Friday, September 19

Identity-Based NAC or UTM

While walking the floor at Interop in NYC this week, I stopped to chat with the guys at the Cyberoam booth. Cyberoam provides a security appliance that provides identity-based Unified Threat Management (UTM). Similar to most Network Access Control (NAC) devices, the solution grants and denies access to systems and resources based on the IP+port destination address. Typically, this is done at the network layer by enforcing policies based on the requesting machine's MAC address (laptop X is allowed to access application Y on server Z).

Cyberoam's messaging is that they are identity-based. This means that the appliance (the red box below) doesn't enforce policies strictly based on MAC address (the user's hardware). It is identity-aware in that it knows who is logged onto the desktop, verifies policies and access rights against the network directory (Microsoft's Active Directory, for example) and grants access to the user rather than to the machine. This is a level of protection and intelligence above purely hardware-driven NAC solutions.
I can't vouch for Cyberoam as a solution. I haven't used it and don't know more than was told to me in a five minute conversation. But, I immediately recognized a use-case scenario for NetVision.

If access to systems and assets across the network is based on data held within Active Directory, then you better be able to monitor changes to that data and get immediate alerts if there's a policy breach. If it's true that 88% of IT admins would steal from their employers or snoop around the network, then an environment that puts the keys to the kingdoms in the hands of the Active Directory administrators needs a comprehensive ability to audit and monitor administrative activity.

So, if you are a Cyberoam customer or if you have a similar NAC or UTM solution that relies heavily on the network directory, please let me know. Even if you're not interested in finding a monitoring solution, I'll buy you a cup of coffee and maybe lunch if you're willing to tell me about your environment, the business challenges, how it's going, what risks you see, etc..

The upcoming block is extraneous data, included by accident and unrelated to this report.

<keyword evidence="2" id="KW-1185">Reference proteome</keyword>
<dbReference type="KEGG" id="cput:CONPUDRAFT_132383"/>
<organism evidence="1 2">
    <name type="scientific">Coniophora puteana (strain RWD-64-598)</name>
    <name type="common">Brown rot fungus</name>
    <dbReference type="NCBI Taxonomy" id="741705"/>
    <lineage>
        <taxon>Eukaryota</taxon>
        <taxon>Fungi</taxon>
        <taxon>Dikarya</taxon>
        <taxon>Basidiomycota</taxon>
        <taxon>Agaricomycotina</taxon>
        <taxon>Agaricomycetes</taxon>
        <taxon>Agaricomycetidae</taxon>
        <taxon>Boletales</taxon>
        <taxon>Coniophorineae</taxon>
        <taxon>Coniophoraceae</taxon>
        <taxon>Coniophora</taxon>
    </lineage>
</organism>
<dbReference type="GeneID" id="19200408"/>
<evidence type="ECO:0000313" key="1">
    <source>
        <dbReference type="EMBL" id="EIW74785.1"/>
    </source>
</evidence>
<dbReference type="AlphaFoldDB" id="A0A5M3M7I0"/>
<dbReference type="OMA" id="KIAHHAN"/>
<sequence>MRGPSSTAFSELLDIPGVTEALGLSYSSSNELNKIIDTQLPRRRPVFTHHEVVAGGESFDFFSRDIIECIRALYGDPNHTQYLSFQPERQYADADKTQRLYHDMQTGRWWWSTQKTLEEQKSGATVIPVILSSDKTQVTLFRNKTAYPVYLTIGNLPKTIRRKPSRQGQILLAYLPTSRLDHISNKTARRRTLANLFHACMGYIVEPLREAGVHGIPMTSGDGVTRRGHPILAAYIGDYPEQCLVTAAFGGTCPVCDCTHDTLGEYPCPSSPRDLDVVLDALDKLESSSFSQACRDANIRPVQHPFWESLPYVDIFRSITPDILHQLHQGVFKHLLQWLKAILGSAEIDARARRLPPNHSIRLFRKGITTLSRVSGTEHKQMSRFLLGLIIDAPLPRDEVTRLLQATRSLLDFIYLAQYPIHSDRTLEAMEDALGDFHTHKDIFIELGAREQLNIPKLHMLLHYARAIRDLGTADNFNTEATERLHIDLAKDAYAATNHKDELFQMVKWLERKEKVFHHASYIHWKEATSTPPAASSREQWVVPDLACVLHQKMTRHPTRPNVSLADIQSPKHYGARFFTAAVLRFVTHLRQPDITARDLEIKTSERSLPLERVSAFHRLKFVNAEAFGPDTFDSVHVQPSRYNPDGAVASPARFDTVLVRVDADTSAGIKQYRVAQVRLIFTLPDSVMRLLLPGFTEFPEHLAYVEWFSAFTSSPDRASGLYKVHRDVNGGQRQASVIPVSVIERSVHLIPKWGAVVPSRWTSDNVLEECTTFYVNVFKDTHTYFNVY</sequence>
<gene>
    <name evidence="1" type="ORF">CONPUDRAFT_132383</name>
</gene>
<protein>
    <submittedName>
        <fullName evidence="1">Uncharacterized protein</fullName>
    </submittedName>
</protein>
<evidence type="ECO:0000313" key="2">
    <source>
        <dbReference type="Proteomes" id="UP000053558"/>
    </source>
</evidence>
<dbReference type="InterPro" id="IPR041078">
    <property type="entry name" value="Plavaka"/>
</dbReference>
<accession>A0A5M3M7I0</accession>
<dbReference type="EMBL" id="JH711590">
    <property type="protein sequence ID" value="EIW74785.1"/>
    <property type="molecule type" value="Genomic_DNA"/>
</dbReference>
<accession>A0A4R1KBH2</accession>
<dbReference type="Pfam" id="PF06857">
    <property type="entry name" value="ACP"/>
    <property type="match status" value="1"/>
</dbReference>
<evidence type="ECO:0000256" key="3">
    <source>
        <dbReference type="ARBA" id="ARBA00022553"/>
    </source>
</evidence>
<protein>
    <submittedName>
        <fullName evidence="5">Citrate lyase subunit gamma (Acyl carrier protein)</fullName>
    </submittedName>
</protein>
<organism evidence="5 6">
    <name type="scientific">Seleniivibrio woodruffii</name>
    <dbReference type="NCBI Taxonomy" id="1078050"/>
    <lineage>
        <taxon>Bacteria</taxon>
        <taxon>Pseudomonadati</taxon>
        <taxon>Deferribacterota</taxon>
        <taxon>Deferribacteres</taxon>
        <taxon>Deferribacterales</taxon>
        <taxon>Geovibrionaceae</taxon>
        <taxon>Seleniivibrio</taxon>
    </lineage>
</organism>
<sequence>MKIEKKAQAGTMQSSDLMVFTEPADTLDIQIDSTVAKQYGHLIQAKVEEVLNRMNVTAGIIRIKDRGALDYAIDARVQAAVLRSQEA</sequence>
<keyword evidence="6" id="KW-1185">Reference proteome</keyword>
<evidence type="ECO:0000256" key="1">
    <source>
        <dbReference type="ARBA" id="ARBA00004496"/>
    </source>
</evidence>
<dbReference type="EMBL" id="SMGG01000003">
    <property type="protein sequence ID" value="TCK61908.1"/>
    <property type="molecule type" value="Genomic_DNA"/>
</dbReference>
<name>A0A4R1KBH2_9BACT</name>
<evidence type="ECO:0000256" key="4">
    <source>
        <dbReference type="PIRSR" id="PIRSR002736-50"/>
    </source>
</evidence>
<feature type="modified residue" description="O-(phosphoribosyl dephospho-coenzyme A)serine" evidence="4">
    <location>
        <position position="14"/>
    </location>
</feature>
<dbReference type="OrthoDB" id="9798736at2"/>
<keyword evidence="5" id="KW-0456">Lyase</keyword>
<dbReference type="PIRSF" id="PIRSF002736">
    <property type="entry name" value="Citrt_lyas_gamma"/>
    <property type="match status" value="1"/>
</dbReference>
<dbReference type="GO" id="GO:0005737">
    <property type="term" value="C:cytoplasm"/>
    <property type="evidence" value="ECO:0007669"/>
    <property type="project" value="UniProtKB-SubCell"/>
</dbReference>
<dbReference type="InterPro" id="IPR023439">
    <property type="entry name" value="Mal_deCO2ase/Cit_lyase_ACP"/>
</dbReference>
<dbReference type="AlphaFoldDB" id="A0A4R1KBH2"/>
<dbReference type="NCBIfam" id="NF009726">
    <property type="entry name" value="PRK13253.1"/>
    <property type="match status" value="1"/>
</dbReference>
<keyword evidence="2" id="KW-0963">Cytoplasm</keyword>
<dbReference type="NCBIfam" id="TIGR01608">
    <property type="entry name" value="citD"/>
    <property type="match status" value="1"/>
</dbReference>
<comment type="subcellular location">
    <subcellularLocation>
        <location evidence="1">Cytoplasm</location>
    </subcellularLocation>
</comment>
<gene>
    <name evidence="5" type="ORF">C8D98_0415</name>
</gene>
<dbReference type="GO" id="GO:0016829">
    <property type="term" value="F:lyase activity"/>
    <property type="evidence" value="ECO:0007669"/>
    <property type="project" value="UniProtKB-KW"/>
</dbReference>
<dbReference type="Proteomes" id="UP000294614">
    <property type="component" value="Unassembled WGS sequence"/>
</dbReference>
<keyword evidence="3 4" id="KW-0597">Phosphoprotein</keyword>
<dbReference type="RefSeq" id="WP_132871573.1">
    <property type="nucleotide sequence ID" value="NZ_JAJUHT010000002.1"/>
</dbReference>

Tuesday, September 16

Building a Central Identity Store

The folks at SECUDE Consulting, who are SAP ERM specialists, have an identity practice that focuses on (among other things) SAP NetWeaver Identity Management solutions (the former MaXware products). Matt P, part of SECUDE's IAM team, recently authored a white paper titled Strategies for Creating an Authoritative Store.

If you are building a provisioning system, deploying SAP NetWeaver Identity Management, or designing an enterprise identity store, you should review this paper. Matt discusses terminology like source repositories and target systems, discusses data join techniques, and introduces the concept of layering. The paper provides an overall road map for designing an enterprise identity store, which can be a critical component of a provisioning solution.

You can get a copy via the links or contact info in Matt's blog post about the paper.

Monday, September 15

Situational Awareness in Logs & Events

Anton Chuvakin put together a great list of reading on logs. Are they useful? Are they painful? And more. Included in the list is Michael Baum's brilliantly titled post Life after SIEM. Situational Awareness is next. Baum discusses SIEM technologies and the next evolution. I love his idea of bringing situational awareness into the equation. It's a great way to describe what happens when your monitoring solution does more than compile data. When it is intelligent.

At NetVision, one way that we're working to achieve intelligent monitoring is to limit our scope to the core network platforms. This is where your employees authenticate each morning and their entry point into the network. I see the network authentication as the launchpad into the network. And once you're in, you have potential access to systems and assets.In the real world, this usually means Microsoft Active Directory or Novell eDirectory (and their respective file systems). These core systems are incredibly strategic to overall information systems security. And I posit that they deserve more careful consideration than simple log scraping. Many of our customers agree. They feed our data into their enterprise SIEM or log management solution.

In many smaller organizations (SMEs), full-blown SIEMs and massive log management solutions may not be necessary. For them, full insight into the core network system (often Active Directory and Windows) provides answers to most of their security audit questions. This is especially true if Active Directory is considered strategic and is used by other systems for authentication or authorization (as is often the case with Sharepoint). And also true in environments that rely on Active Directory to feed accounts, attributes, or group memberships into a provisioning system.